This may be the first time I’ve written these words, but here goes: Georgia could learn a lesson from Louisiana.
On June 1, Louisiana became the first Deep South state to launch a Medicaid expansion program funded through the Affordable Care Act. That happened because of the upset victory last fall of Democrat John Bel Edwards in the governor’s race. Where outgoing Gov. Bobby Jindal refused to expand Medicaid coverage, Edwards pledged to bring healthcare coverage to more low-income residents of the Pelican State. In less than three weeks since the expansion was launched, more than 200,000 had signed up for Medicaid coverage, with a goal of attracting at least 375,000 enrollees.
Edwards’ administration worked around the legislature’s refusal to appropriate money for the administrative costs of expanding Medicaid. Louisianans apply for coverage at the same time they apply for food stamps under the Supplemental Nutrition Assistance Program.
Louisiana’s rollout is being closely watched in other states where Medicaid expansion has been a non-starter, including Georgia. “I really do believe it [coordinating with SNAP signups] would work here,” said Amanda Ptashkin of Community Catalyst, a health care advocacy organization. “I think the lessons learned in Louisiana certainly will resonate with the Southern states.”
Whether the Louisiana model is followed or not, there is more talk in Georgia these days about the possibility of Medicaid expansion, even if it isn’t directly connected to the ACA. Gov. Nathan Deal and the legislature’s Republican leadership have refused to accept the federal funding available for Medicaid expansion since 2014. That refusal has cost Georgia nearly $9 billion and kept an estimated 650,000 citizens from potentially getting healthcare coverage.
State Sen. Renee Unterman (R-Buford), who chairs the Senate’s Health and Human Services Committee, has been talking about the need for Georgia to bend a little so it can get some of that money. “You have to re-examine where you are because the times change, you can’t stay stagnant,” Unterman said in a public radio interview. “Everything’s on the table, and we need to be open-minded.”
She suggested that Georgia could follow the example of Arkansas, which implemented a version of Medicaid expansion that required recipients to pay small premiums for their coverage. The federal government granted Arkansas a waiver to accomplish this. “The consumer would have to have some skin in the game,” Unterman said. “You don’t want to give these people a handout, but if they contribute to what they’re trying to purchase or get, they have some skin in the game.”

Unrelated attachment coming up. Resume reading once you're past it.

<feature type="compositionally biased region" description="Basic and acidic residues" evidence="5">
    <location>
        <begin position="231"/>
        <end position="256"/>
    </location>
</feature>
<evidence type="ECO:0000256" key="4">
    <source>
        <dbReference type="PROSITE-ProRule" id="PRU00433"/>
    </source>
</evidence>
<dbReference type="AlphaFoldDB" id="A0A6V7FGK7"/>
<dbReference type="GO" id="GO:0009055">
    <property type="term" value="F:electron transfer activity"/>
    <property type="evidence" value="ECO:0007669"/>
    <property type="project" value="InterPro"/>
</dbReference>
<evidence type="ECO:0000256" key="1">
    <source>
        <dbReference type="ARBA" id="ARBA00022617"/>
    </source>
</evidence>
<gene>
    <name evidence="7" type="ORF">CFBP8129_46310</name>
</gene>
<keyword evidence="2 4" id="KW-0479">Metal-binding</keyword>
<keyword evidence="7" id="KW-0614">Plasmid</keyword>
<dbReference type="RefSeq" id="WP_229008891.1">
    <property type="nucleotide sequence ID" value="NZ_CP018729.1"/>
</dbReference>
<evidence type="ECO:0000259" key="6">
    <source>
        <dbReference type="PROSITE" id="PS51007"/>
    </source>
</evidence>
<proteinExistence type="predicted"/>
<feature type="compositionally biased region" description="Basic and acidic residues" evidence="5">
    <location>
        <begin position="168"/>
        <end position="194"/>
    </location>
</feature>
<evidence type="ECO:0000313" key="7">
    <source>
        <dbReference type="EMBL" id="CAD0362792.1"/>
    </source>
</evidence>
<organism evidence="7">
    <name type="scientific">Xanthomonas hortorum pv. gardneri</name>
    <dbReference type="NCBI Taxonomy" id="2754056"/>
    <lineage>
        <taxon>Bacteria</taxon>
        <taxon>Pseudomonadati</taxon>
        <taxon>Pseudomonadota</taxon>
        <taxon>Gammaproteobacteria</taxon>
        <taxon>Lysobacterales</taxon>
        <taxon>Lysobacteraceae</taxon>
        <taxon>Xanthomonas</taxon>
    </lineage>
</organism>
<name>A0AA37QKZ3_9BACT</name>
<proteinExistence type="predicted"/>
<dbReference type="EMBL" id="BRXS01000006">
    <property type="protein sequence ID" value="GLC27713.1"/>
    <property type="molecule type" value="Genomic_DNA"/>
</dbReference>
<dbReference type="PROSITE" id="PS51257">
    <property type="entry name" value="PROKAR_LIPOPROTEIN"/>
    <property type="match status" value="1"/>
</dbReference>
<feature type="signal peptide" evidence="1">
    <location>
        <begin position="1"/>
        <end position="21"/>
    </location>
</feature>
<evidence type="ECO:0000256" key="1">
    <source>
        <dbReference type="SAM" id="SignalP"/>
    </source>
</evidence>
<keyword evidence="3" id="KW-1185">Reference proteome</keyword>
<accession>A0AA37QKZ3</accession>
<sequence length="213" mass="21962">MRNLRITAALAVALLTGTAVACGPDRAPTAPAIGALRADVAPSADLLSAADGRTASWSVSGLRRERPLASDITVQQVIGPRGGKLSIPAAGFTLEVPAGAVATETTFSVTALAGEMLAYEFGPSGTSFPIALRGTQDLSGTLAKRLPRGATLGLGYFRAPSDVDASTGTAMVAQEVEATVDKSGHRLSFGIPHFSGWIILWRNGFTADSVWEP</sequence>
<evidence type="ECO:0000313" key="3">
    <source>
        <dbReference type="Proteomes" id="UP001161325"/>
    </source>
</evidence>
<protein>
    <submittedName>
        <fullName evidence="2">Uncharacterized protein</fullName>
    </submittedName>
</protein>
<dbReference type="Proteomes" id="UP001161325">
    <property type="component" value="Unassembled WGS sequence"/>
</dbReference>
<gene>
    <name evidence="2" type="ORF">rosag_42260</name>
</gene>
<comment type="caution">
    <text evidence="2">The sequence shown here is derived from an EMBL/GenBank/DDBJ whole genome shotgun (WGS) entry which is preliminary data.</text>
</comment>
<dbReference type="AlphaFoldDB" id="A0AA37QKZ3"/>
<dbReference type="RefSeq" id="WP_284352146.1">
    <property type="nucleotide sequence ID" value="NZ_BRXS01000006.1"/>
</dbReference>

Unterman also acknowledged that the Affordable Care Act, which she has opposed for the last five years, is not likely to be repealed. “I believe some form of it is here to stay, and that’s why I am willing to look at a [federal] waiver,” she said.
One good reason to accept the federal funds is the precarious financial condition of many hospitals, particularly those in rural areas that treat a large number of indigent patients who can’t pay their bills. Since 2013, at least five rural hospitals have shut down because of financial shortfalls. The latest one, North Georgia Medical Center in Ellijay, was in the district of House Speaker David Ralston (R-Blue Ridge), one of the most powerful figures in state government.
If Georgia had agreed to Medicaid expansion three years ago, that federal money would have flowed to the hospitals and might have helped keep them in operation.
Ralston declined to talk about the issue. “We are still more than six months before the 2017 session, and the speaker will be happy to chat in the future should developments warrant,” said his spokesman.
While Ralston waits, thousands of Georgians continue to lack health care coverage and more hospitals are in danger of closing. It’s way past time that the political leadership started talking about this issue.
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